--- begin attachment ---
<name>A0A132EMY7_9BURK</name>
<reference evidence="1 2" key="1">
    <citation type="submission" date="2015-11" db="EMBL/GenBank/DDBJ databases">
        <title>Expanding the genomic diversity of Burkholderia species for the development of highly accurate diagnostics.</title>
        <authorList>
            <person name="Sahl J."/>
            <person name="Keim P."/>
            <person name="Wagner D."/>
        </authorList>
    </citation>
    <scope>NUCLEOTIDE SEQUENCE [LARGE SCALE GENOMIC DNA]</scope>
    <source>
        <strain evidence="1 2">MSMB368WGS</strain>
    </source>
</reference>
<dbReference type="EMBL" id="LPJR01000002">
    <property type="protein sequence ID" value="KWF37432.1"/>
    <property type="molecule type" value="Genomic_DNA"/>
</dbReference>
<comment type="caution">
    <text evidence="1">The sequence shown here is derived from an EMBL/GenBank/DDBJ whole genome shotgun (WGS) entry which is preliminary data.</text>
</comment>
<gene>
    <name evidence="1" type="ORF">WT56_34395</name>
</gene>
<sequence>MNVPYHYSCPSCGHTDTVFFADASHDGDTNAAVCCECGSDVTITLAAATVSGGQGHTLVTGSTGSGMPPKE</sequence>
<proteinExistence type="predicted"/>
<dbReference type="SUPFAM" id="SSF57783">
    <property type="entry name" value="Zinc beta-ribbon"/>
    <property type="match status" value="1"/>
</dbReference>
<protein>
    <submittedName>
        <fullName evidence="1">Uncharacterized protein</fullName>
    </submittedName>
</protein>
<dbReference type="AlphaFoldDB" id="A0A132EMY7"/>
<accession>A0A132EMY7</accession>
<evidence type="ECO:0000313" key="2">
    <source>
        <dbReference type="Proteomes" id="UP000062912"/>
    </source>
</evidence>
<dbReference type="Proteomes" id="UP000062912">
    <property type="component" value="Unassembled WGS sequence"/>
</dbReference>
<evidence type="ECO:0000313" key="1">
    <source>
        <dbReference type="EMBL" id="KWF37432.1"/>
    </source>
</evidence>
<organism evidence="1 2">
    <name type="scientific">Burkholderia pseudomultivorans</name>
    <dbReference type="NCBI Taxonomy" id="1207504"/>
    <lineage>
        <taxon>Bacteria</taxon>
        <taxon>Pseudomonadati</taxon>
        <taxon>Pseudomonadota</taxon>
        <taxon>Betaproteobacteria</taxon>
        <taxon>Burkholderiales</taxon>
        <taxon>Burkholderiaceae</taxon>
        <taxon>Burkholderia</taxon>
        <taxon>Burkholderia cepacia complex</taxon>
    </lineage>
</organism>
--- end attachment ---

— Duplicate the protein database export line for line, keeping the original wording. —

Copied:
<name>A0A132EMY7_9BURK</name>
<reference evidence="1 2" key="1">
    <citation type="submission" date="2015-11" db="EMBL/GenBank/DDBJ databases">
        <title>Expanding the genomic diversity of Burkholderia species for the development of highly accurate diagnostics.</title>
        <authorList>
            <person name="Sahl J."/>
            <person name="Keim P."/>
            <person name="Wagner D."/>
        </authorList>
    </citation>
    <scope>NUCLEOTIDE SEQUENCE [LARGE SCALE GENOMIC DNA]</scope>
    <source>
        <strain evidence="1 2">MSMB368WGS</strain>
    </source>
</reference>
<dbReference type="EMBL" id="LPJR01000002">
    <property type="protein sequence ID" value="KWF37432.1"/>
    <property type="molecule type" value="Genomic_DNA"/>
</dbReference>
<comment type="caution">
    <text evidence="1">The sequence shown here is derived from an EMBL/GenBank/DDBJ whole genome shotgun (WGS) entry which is preliminary data.</text>
</comment>
<gene>
    <name evidence="1" type="ORF">WT56_34395</name>
</gene>
<sequence>MNVPYHYSCPSCGHTDTVFFADASHDGDTNAAVCCECGSDVTITLAAATVSGGQGHTLVTGSTGSGMPPKE</sequence>
<proteinExistence type="predicted"/>
<dbReference type="SUPFAM" id="SSF57783">
    <property type="entry name" value="Zinc beta-ribbon"/>
    <property type="match status" value="1"/>
</dbReference>
<protein>
    <submittedName>
        <fullName evidence="1">Uncharacterized protein</fullName>
    </submittedName>
</protein>
<dbReference type="AlphaFoldDB" id="A0A132EMY7"/>
<accession>A0A132EMY7</accession>
<evidence type="ECO:0000313" key="2">
    <source>
        <dbReference type="Proteomes" id="UP000062912"/>
    </source>
</evidence>
<dbReference type="Proteomes" id="UP000062912">
    <property type="component" value="Unassembled WGS sequence"/>
</dbReference>
<evidence type="ECO:0000313" key="1">
    <source>
        <dbReference type="EMBL" id="KWF37432.1"/>
    </source>
</evidence>
<organism evidence="1 2">
    <name type="scientific">Burkholderia pseudomultivorans</name>
    <dbReference type="NCBI Taxonomy" id="1207504"/>
    <lineage>
        <taxon>Bacteria</taxon>
        <taxon>Pseudomonadati</taxon>
        <taxon>Pseudomonadota</taxon>
        <taxon>Betaproteobacteria</taxon>
        <taxon>Burkholderiales</taxon>
        <taxon>Burkholderiaceae</taxon>
        <taxon>Burkholderia</taxon>
        <taxon>Burkholderia cepacia complex</taxon>
    </lineage>
</organism>